Thus, it's all up to you whether you want to use a pen name or not, regarding this information. If you would want to anyway, I recommend finding a name that is unique to individualize yourself as an author, but not unique to the extent of being overly flashy or hard to remember. On this site, there are a number of helpful steps which I will list below in my own words:

  • Step 1: Determine what age you think is right for your pseudonym that you'd think would make a good impression on the targeted audience. From this, you can find a name on, the suggested site, BabyCenter which apparently can give you common names of any year in the past — one that corresponds with the age you've "identified".

  • Step 2: Find pen names that fit with the genre you're writing in, such as for a fantasy genre you might choose a more unique or striking name.

  • Step 3: As the site says, since most authors might want to promote their works in social medias or websites, you should check, using SiteGround to see if your pen name domain is available.

  • Step 4: Make sure the pen name is easy to spell, remember, pronounce — that it's a name which readers can easily share. You can consider using initials, or making a creative name that will stick in readers' minds.

  • Step 5: Choose a name that isn't too similar to another author who may be famous, else your name may not show up high on Google, etc. The site also states that you could "get into hot water with the famous person".

These "steps" are just my summed up TL;DR versions of the thorough steps on Kindlepreneur.com, so make sure you check it out for more information.

Hope you figure out what to do with pen names!

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Of course if you want to use a pseudonym, go right ahead. But "James Thompson" seems like a perfectly usable name to me.

Normal reasons to use a pseudonym include:

  1. You don't want friends or business associates to associate you with this book. Like if you're writing pornography, or extremist politics. Perhaps you're afraid of repercussions of one kind or another.

  2. You're name is difficult to pronounce or strange enough that it would be distracting to potential readers. Like if your name is "Poopy McSnotface" and you're writing technical chemistry books.

  3. You think your name sounds inconsistent with the type of book you're writing. Like your name is "Bambi Loving" and you write technical books.

"James Thompson" sounds like an ordinary, respectable name to me. I don't know what your problem with it is.

But given that for whatever reason you don't want to use it ...

If you're publishing through a traditional publisher, you just tell them you want to use this pseudonym and they should handle the details.

If you're self-publishing: Put your pseudonym on the spine, title page, back cover, wherever you put author name. When you file your copyright registration, in the US the form has a place to say that this is a pseudonym. You then may, but are not required to, give your real name. Copyright registrations are public record so if you put your real name there, someone could research and find it. If you don't put your real name, I'd guess this makes suing someone for copyright violation more difficult as you'd have to prove that you are the author. I don't use a pseudonym and I've never sued someone for copyright violation so I don't know the details of that.

If you're not in the US, I don't know how they handle pseudonyms on copyright registrations in your country. You probably would want to look into it, just to make sure there are no gotchas.

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  • In most civilised countries, copyright is an automatic right, and there's no need for "registration". – Toby Speight Apr 28 at 7:59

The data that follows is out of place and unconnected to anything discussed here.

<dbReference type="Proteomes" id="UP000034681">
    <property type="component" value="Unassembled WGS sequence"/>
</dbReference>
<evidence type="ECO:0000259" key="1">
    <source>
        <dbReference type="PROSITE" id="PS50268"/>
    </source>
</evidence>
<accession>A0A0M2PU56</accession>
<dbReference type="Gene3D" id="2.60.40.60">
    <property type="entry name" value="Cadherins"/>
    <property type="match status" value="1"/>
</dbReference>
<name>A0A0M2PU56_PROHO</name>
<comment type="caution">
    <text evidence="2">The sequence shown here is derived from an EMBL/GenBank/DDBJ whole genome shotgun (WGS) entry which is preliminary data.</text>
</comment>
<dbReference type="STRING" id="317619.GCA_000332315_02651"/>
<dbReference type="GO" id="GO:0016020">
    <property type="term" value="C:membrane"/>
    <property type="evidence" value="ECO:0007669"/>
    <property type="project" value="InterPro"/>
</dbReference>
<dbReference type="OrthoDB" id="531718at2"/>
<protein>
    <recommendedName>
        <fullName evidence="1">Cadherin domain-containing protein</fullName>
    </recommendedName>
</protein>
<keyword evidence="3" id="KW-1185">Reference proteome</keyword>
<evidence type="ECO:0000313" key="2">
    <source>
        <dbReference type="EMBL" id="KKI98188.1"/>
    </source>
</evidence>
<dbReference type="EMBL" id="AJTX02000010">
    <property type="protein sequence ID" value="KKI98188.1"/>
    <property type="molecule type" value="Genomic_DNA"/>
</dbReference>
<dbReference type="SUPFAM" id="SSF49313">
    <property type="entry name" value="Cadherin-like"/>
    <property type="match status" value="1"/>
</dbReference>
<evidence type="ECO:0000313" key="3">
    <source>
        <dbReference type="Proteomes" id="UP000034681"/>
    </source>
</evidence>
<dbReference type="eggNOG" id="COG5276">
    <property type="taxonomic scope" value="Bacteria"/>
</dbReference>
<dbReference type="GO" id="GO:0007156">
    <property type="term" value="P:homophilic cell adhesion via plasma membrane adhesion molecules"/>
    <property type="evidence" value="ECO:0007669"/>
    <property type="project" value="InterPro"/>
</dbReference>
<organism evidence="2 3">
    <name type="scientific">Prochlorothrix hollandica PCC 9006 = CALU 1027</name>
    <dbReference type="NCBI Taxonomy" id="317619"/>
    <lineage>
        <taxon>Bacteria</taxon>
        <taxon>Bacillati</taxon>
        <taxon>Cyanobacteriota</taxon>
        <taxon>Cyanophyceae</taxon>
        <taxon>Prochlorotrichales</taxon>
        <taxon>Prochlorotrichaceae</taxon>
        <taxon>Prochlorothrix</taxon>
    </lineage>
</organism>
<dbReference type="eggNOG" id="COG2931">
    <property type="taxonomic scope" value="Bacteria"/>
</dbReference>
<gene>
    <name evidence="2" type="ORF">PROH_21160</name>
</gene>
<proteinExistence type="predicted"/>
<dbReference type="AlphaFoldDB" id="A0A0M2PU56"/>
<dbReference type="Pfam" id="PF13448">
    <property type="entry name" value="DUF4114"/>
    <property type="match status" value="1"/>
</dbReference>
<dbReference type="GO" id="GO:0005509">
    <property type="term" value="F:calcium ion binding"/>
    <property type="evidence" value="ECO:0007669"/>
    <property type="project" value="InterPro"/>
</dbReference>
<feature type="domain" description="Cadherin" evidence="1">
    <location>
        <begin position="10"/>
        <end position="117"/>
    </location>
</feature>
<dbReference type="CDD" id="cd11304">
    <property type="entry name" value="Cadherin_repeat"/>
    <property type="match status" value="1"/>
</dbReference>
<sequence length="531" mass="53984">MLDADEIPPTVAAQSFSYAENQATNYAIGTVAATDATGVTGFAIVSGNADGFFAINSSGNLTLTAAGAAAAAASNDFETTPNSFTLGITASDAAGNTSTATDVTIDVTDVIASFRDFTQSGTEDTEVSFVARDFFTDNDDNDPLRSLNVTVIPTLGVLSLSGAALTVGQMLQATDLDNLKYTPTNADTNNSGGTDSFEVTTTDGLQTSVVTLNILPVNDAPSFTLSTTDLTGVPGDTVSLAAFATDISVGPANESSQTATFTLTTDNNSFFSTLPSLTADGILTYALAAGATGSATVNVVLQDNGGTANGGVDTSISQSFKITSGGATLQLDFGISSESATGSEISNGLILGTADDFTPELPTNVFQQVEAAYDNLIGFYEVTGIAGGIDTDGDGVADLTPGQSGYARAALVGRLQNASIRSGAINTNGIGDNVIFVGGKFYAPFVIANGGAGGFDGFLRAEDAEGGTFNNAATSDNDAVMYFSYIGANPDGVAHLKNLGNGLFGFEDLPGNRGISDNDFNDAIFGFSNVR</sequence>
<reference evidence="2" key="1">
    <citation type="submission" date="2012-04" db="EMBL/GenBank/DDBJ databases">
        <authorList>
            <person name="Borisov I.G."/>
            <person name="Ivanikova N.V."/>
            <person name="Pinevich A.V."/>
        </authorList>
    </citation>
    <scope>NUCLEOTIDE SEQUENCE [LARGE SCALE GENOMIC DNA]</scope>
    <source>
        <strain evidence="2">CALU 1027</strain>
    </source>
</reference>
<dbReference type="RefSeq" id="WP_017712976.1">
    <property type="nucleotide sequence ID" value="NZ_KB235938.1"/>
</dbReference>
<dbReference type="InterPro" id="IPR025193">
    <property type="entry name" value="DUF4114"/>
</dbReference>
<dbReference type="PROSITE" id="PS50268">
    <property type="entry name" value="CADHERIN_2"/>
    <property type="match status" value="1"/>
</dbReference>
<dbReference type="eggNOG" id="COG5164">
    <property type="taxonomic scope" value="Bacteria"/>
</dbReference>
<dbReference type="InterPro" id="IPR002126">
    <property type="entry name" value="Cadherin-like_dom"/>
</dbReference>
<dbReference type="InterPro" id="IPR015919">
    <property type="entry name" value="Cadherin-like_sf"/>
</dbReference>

• @TobySpeight Quite true. You own the copyright whether you register it or not. But, in the US at least, it is a good idea to register as this gives a presumption in court that you are the legal owner, and you can collect punitive damages in a lawsuit it you have registered but you can only collect actual damages if you have not. (I am not a lawyer and I'm trying to give a quick summary, so please don't take this as a complete and definitive statement of the law.) – Jay Apr 28 at 17:48
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My background is in digital marketing and I'll answer first from that point of view. "Thompson" is a complex name even for English natives - with or without the "h" or the "p"? By the time you prepare your marketing for all iterations of the spelling, you'll have spent more than others. There's also the chance that as a reasonably common name, there might be a writer with the same Christian name but a variation on Thompson. Even worse, there might be a politician.

Also, I've chosen a pen name because my irl surname is so English that it takes my postman three attempts to say it. I chose something simple, common and two syllable without any major variations internationally.

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As an aside, you may want to see the discussion here: Would there be any problems with choosing a pseudonym of another ethnicity and sex?

I think if you are using a pseudonym to pretend to be something you're not, that may not be a great thing. It sounds like you are mostly looking for a more exciting or unique name or something that ties more to your subject. That's fine, just be aware of not putting in a layer of meaning you don't intend.

I think @Sara_Costa has a good answer for an approach. I think you may have fun playing with the meanings of names as well as the sound (baby name books or websites are a good source for that information) because you may find a good tie in with your subject matter.

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    Example: "Lemony Snicket." – user23046 Mar 1 '17 at 22:07
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Names can be a tricky thing yet having a pen name could protect you from the basic harms. If you decide to do it, then do it. Think about what describes you. And don't worry about others judging your name because so far, nicknames are the worse.

writersrelief.com- Pen Names What You Need to Know About Using a Pseudonym
selfpublishing.com - Pen Name Self Publishing